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Original Research ARTICLE

Front. Microbiol., 07 April 2016 | https://doi.org/10.3389/fmicb.2016.00425

A Multi-Enzymatic Cascade Reaction for the Stereoselective Production of γ-Oxyfunctionalyzed Amino Acids

  • Faculty of Biology and Biotechnology, Junior Research Group for Microbial Biotechnology, Ruhr-University Bochum, Bochum, Germany

A stereoselective three-enzyme cascade for synthesis of diasteromerically pure γ-oxyfunctionalized α-amino acids was developed. By coupling a dynamic kinetic resolution (DKR) using an N-acylamino acid racemase (NAAAR) and an L-selective aminoacylase from Geobacillus thermoglucosidasius with a stereoselective isoleucine dioxygenase from Bacillus thuringiensis, diastereomerically pure oxidized amino acids were produced from racemic N-acetylamino acids. The three enzymes differed in their optimal temperature and pH-spectra. Their different metal cofactor dependencies led to inhibitory effects. Under optimized conditions, racemic N-acetylmethionine was quantitatively converted into L-methionine-(S)-sulfoxide with 97% yield and 95% de. The combination of these three different biocatalysts allowed the direct synthesis of diastereopure oxyfunctionalized amino acids from inexpensive racemic starting material.

Introduction

Cascade and one-pot reactions represent an exciting development in White Biotechnology (Ricca et al., 2011). The concept of performing multi-step syntheses in one-pot, despite not being very new, has received increased attention in the past years. From an environmental point of view, cascades represent a very promising approach, mainly due to the avoidance of intermediate extraction and purification steps, resulting in a significant reduction of both waste and production costs on industrial scale. There are, however, some technological and scientific challenges to be overcome en route to industrial scale implementation of cascades. One of the most common challenges for the practicability of a cascade reaction is the combination of biocatalysts from different sources, which often have different optimal reaction conditions and show undesired side reactions.

Hydroxy amino acids represent an important class of natural products and bioactive ingredients. In the last years, several amino acid hydroxylases have been isolated and characterized. (2S,3R,4S)-4-hydroxyisoleucine (4-HIL), originally isolated from fenugreek seeds, exhibits an antidiabetic and anti-obesity activity that makes it an attractive target for the production of functional foods (Fowden et al., 1973; Smirnov et al., 2012). L-Threo-3-hydroxyaspartic acid (L-THA) has broad clinical and material utility as an antimicrobial agent against various microorganisms (Ishiyama et al., 1975), as an inhibitor of glutamate transporters (Kidd and Isaac, 2000) and as a functional moiety of polymethacrylamide polymers (Sanda et al., 1999). Viomycin, a tuberactinomycin family of non-ribosomal peptide antibiotics, contains (2S,3S)-hydroxyarginine which is produced from L-arginine by an amino acid dioxygenase VioC (Helmetag et al., 2009). The enzymatic hydroxylation of proline (Katsumata and Yokoi, 1994) and isoleucine (Kodera et al., 2013) has found industrial application. Moreover, these chiral oxyfunctionalized amino acids are useful as building blocks for drugs (Hibi et al., 2011).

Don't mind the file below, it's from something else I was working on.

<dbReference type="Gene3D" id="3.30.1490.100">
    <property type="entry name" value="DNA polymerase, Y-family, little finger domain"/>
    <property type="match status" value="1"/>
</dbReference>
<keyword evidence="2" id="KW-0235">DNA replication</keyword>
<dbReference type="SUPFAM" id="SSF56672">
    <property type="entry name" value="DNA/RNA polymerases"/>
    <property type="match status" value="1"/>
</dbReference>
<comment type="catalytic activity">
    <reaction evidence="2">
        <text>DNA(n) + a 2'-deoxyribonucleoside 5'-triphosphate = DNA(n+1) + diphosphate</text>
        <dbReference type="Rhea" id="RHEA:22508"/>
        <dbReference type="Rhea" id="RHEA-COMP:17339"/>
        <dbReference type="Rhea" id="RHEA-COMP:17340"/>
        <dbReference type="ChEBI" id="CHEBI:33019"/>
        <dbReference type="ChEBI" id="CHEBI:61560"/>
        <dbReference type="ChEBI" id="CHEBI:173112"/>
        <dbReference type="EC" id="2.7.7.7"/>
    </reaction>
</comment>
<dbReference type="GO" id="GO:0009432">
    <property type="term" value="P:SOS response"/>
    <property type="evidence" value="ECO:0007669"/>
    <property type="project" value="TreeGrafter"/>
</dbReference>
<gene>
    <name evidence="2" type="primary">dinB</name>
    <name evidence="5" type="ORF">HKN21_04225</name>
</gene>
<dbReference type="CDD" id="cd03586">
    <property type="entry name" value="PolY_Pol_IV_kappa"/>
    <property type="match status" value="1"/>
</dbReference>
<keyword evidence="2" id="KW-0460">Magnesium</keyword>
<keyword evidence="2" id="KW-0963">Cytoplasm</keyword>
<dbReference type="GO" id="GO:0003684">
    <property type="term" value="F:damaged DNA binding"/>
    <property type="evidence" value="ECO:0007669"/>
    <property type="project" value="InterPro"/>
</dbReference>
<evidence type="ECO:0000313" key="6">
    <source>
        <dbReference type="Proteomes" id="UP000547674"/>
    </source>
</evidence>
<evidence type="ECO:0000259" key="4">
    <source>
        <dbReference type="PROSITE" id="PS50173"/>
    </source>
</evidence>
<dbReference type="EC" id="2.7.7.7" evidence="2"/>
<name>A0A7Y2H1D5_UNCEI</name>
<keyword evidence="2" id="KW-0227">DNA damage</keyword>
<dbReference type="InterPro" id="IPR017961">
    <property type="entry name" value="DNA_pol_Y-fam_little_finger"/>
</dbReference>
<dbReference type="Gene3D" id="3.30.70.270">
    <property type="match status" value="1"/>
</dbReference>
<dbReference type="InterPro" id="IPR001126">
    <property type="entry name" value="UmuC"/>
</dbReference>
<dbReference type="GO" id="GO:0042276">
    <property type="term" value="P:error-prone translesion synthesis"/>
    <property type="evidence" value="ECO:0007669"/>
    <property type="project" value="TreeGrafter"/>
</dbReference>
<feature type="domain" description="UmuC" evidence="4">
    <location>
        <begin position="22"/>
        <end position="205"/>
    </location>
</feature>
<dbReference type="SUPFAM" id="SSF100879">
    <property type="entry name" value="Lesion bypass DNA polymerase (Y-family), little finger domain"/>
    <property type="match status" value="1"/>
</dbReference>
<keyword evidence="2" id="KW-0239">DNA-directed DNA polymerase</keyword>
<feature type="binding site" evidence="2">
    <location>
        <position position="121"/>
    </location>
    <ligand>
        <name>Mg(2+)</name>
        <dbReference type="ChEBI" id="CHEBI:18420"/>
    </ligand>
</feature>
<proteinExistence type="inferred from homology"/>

Natural amino acid hydroxylation is carried out by Fe(II)/α-ketoglutarate dependent enzymes. One of the most promising is the L-isoleucine dioxygenase from Bacillus thuringiensis (BtDO), which catalyzes the enantioselective hydroxylation of several hydrophobic amino acids with specificity for the γ-position (Kodera et al., 2009; Hibi et al., 2011; Ogawa et al., 2011; Smirnov et al., 2013). Interestingly, BtDO also catalyzes the highly enantioselective sulfoxidation of L-methionine (Scheme 1; Hibi et al., 2013b). Recently, a δ-specific leucine dioxygenase from Nostoc punctiforme was reported (Hibi et al., 2013a). A general feature of these Fe(II)/α-ketoglutarate dependent amino acid hydroxylases is their strict specificity for the L-enantiomer. While several proteinogenic L-amino acids are readily available from fermentation, many non-proteinogenic amino acids (as well as the proteinogenic amino acid L-methionine) are considerably cheaper in racemic form. Therefore, for the hydroxylation of non-canonical amino acids, application of amino acid dioxygenases requires either the use of costly optically pure starting material or requires to resolve the racemate. The latter limits the yield to 50% and requires the separation of the hydroxylated enantiomer from the remaining D-amino acid.